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J Pharmacol Toxicol Methods. 2014 Nov-Dec;70(3):246-54. doi: 10.1016/j.vascn.2014.07.002. Epub 2014 Jul 31.

Prediction of Thorough QT study results using action potential simulations based on ion channel screens.

Author information

1
Computational Biology, Dept. of Computer Science, University of Oxford, Oxford OX1 3QD, UK. Electronic address: gary.mirams@cs.ox.ac.uk.
2
Clinical Informatics, R&D Information, AstraZeneca, Alderley Park, SK10 4TG, UK.
3
Screening & Compound Profiling, GlaxoSmithKline, Stevenage SG1 2NY, UK.
4
Discovery Sciences, AstraZeneca, Alderley Park, SK10 4TG, UK.
5
Safety Evaluation and Risk Management, Global Clinical Safety, GlaxoSmithKline, Middlesex UB11 1BT, UK.
6
Computational Biology, Dept. of Computer Science, University of Oxford, Oxford OX1 3QD, UK.
7
Translational Safety Department, Drug Safety & Metabolism, AstraZeneca, Alderley Park, SK10 4TG, UK.

Abstract

INTRODUCTION:

Detection of drug-induced pro-arrhythmic risk is a primary concern for pharmaceutical companies and regulators. Increased risk is linked to prolongation of the QT interval on the body surface ECG. Recent studies have shown that multiple ion channel interactions can be required to predict changes in ventricular repolarisation and therefore QT intervals. In this study we attempt to predict the result of the human clinical Thorough QT (TQT) study, using multiple ion channel screening which is available early in drug development.

METHODS:

Ion current reduction was measured, in the presence of marketed drugs which have had a TQT study, for channels encoded by hERG, CaV1.2, NaV1.5, KCNQ1/MinK, and Kv4.3/KChIP2.2. The screen was performed on two platforms - IonWorks Quattro (all 5 channels, 34 compounds), and IonWorks Barracuda (hERG & CaV1.2, 26 compounds). Concentration-effect curves were fitted to the resulting data, and used to calculate a percentage reduction in each current at a given concentration. Action potential simulations were then performed using the ten Tusscher and Panfilov (2006), Grandi et al. (2010) and O'Hara et al. (2011) human ventricular action potential models, pacing at 1Hz and running to steady state, for a range of concentrations.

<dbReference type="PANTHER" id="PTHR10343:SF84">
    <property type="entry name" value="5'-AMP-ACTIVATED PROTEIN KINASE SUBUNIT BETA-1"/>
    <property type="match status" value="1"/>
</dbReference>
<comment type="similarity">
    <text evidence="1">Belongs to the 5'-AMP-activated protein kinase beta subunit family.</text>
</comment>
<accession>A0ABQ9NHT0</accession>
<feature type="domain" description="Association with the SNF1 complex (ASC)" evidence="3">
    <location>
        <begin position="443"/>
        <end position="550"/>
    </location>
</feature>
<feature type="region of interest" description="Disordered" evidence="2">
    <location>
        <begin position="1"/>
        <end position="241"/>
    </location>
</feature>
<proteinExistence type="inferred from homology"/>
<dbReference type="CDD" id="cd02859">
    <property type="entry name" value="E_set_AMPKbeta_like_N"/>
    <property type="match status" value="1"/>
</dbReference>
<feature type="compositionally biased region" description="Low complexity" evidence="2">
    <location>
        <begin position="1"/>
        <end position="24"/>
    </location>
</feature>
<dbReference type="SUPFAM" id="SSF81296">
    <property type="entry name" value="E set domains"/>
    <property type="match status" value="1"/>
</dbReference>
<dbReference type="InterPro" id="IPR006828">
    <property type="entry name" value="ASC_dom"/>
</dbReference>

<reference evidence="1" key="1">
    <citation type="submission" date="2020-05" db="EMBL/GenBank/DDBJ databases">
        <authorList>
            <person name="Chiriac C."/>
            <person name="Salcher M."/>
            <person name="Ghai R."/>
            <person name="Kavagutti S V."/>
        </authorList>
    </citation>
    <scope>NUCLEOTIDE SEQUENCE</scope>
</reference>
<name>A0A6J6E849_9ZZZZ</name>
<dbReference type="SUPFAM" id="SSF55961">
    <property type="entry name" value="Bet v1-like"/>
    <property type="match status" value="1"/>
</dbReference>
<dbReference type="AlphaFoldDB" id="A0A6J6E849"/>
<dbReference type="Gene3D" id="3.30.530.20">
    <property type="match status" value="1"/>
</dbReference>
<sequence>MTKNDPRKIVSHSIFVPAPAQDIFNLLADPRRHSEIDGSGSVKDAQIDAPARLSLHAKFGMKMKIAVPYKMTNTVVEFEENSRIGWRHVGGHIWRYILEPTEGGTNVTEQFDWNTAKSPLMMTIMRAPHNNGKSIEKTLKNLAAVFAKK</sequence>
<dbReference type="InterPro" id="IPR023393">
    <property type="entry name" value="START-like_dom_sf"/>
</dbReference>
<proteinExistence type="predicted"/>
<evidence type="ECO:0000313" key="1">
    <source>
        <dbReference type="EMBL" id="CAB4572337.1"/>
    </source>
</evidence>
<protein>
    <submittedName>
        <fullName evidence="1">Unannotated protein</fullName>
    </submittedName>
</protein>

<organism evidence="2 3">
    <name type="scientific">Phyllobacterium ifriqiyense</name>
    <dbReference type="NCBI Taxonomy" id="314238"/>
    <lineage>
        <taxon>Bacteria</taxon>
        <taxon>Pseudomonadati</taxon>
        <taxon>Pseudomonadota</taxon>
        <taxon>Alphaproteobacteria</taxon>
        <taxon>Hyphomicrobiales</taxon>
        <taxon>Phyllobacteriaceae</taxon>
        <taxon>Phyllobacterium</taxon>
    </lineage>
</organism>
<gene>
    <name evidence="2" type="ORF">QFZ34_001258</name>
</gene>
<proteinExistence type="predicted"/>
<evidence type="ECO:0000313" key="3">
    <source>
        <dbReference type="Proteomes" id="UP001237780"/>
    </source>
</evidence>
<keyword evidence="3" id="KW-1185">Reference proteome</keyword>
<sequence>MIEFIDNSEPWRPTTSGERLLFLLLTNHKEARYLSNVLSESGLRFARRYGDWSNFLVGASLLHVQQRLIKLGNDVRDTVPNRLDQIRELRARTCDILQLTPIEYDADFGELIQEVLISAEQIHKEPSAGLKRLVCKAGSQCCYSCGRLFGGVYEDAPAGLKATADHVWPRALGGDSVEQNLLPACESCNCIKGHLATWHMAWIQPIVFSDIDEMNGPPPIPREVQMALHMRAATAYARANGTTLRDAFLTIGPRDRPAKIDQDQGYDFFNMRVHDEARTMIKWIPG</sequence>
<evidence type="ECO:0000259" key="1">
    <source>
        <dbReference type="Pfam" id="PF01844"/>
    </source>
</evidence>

RESULTS:

We compared simulated action potential duration predictions with the QT prolongation observed in the TQT studies. At the estimated concentrations, simulations tended to underestimate any observed QT prolongation. When considering a wider range of concentrations, and conventional patch clamp rather than screening data for hERG, prolongation of ≥5ms was predicted with up to 79% sensitivity and 100% specificity.

DISCUSSION:

This study provides a proof-of-principle for the prediction of human TQT study results using data available early in drug development. We highlight a number of areas that need refinement to improve the method's predictive power, but the results suggest that such approaches will provide a useful tool in cardiac safety assessment.

KEYWORDS:

Action potential; Cardiac safety; Compound screening; High-throughput; Mathematical model; Methods; Thorough QT

PMID:
25087753
PMCID:
PMC4266452
DOI:
10.1016/j.vascn.2014.07.002
[Indexed for MEDLINE]
Free PMC Article
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